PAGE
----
Press "Enter" to skip to content

7 Steps to Prepare for an Arctic Blast

We’ve been lucky so far to have relatively mild temps. That’s about to change

Dangerous cold is expected on Friday and into Saturday in Tewksbury. Here are seven ways to get ready.

If you need to be outside, dress in layers and stay dry: Layers trap warm air and protect against the cold better than bulky items. And because water conducts heat away from the body 25 times faster than air, staying dry is crucial. Cover your mouth with a scarf to protect your lungs.

If driving, bring emergency supplies: Carry a winter survival kit with essentials such as food, water and blankets in case you get stuck. Keep your gas tank more than halfway full. And be alert for wild animals — a warm vehicle engine can be an attractive heat source. Banging the hood or honking before starting the car can alert them to move along.

Limit outdoor time for pets: Most dogs and cats are susceptible to frostbite and hypothermia if left outside in cold weather for a long period of time. After a walk, check paws for salt that could be irritating. Try protective paw balm or booties if the pup agrees.

Protect your pipes: With no snow cover on the ground, the potential for water pipe freeze-ups increases, say our friends at the Wilmington DPW, who offered some preventative steps you can take:

  1. Make sure that the space in which your water meter and riser are located is shielded from the elements.
  2. Make sure there are no cracks or drafts in the foundation or walls that they are near, especially if in a crawl space. Heat tape and insulation can help protect your riser and meter.
  3. Keep your thermostat on at all times, even if you’re away. It does not take long for pipes to freeze, especially when they are on an outside wall of a room that is not heated.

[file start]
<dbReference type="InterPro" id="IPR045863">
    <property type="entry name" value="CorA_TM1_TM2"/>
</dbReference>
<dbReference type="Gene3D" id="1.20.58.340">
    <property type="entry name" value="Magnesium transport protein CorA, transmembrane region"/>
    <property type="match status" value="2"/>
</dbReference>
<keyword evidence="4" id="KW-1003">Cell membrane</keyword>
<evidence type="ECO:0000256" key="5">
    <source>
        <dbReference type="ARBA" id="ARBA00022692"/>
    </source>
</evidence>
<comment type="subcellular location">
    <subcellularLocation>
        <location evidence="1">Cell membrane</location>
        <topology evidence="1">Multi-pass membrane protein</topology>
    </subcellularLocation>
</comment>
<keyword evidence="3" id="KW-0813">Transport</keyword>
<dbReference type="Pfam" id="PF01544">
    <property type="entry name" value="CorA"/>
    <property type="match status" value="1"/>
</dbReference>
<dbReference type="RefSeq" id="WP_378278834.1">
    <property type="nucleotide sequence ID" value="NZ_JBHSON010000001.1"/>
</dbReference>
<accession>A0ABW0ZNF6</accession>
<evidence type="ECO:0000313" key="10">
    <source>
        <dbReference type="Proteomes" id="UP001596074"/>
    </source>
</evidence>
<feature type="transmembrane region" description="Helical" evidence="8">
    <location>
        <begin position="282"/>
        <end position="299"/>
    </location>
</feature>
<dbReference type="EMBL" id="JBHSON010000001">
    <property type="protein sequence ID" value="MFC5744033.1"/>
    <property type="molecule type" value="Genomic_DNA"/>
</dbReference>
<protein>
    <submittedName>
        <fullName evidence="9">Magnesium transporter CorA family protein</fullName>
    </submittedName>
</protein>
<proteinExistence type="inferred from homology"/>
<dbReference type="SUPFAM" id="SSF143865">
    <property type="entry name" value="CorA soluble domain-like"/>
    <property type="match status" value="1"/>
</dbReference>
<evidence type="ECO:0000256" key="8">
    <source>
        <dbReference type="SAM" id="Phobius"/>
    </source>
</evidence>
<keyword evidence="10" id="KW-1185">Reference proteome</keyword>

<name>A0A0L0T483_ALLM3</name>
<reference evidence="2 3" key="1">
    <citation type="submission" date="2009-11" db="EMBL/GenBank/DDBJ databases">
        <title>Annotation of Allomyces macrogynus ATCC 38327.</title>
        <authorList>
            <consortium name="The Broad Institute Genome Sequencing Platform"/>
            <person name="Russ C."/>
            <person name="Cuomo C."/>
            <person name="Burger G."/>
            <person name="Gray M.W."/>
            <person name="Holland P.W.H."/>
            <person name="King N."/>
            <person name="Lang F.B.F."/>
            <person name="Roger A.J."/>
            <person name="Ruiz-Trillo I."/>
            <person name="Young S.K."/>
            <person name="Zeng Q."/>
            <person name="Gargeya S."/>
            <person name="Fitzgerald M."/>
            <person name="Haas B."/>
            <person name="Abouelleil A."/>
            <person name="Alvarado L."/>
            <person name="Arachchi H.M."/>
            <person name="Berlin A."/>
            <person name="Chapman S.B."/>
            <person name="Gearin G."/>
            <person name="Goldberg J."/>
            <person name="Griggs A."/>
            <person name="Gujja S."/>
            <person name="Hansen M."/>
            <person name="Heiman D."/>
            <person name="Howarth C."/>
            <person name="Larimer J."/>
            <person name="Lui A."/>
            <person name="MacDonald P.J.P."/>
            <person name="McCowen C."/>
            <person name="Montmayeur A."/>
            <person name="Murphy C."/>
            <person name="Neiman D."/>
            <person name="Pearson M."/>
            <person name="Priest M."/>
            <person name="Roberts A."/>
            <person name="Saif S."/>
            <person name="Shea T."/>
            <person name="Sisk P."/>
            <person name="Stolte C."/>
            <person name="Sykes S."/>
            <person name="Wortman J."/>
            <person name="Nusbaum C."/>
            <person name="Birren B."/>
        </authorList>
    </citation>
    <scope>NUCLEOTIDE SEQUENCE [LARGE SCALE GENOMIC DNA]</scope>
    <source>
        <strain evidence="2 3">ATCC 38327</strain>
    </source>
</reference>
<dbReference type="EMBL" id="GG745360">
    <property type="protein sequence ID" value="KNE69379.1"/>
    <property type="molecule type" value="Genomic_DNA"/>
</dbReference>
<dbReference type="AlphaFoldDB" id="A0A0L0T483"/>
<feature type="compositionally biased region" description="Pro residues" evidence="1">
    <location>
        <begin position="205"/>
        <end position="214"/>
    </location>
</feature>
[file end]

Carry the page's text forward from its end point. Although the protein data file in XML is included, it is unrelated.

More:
4. Turn off outdoor water faucets and bring hoses indoors.
  5. If you have a sprinkler system, be sure it is properly winterized.
  6. If your plumbing is vulnerable to freeze-ups and we are in a deep freeze, trickle a water faucet that the pipes feed. The running water will help keep the pipe from freezing. A few extra dollars for running water is far cheaper than plumbing repair costs and/or water damage to your home.
  7. If your pipes do freeze, open all faucets all the way, remove any insulation and heat the frozen pipe with a hair dryer or wrap with towels soaked in hot water. Never use an open flame to thaw pipes.

Keep space heaters safe: Choose heaters with automatic shut-off features, and keep them away from flammable items. And check the batteries in your CO2 sensor! Make sure emergency generators or secondary heating systems are well ventilated. If you use space heaters, a fireplace or a woodstove to heat your home, keep a fire extinguisher handy.

From a local heating company on assessing your heating system: “Friday, we all will experience temperatures and wind chills that our homes’ heating systems are NOT designed for. Newer homes will struggle to maintain temperature, and older homes will NOT maintain temperature. The temperature WILL drop while the heating system is working at full capacity.

1. Please raise the temperature in your home 2 to 4 degrees above your normal setting.
2. Take all programmable thermostats out of setback mode and set on a permanent HOLD.
3. If you have a furnace; replace the filter.
4. Keep garage doors closed.
5. Limit opening exterior doors.
6. Make sure air vents and radiators are not blocked or obstructed.
7. If you have a 90%+ furnace and boiler, you must keep the intake and exhaust clear of ice and snow. During these cold temperatures, ice can build up. A 90%+ furnace and boiler have 2 white PVC pipes; an exhaust pipe, and an intake pipe that are generally on the side or back of your home.
8. Refrain from using pellet stoves or supplemental heat forms if you have a water-based heating system. The pipes WILL freeze.

If the temperature in your home is dropping and your radiators are HOT with boiler systems or you have HOT air coming out of your vents with furnaces, DO NOT PANIC. Please make sure that your heating system continues to operate.

If the temperatures drop in your home, it will not be able to recover until temperatures rise and the windchill diminishes. Our heating systems can not overcome temperatures -20 to -30. They are sized to operate at 0 degrees outdoor. Put your thermostat on hold at 70 degrees or higher.

To help minimize temperature loss, you can boil water, make soup or stews, or bake something – it helps introduce humidity and warmer temperatures into your home. Please check on neighbors and elderly residents during these extreme temperatures. Stay warm and safe this week.”

Finally, know where to go if you lose heat: In Massachusetts you can call 2-1-1 to find warming centers or shelters near you. offers more cold-weather safety tips

These posts are from the great organizations around Tewksbury that provide updates to the Carnation.

Be First to Comment

Leave a Reply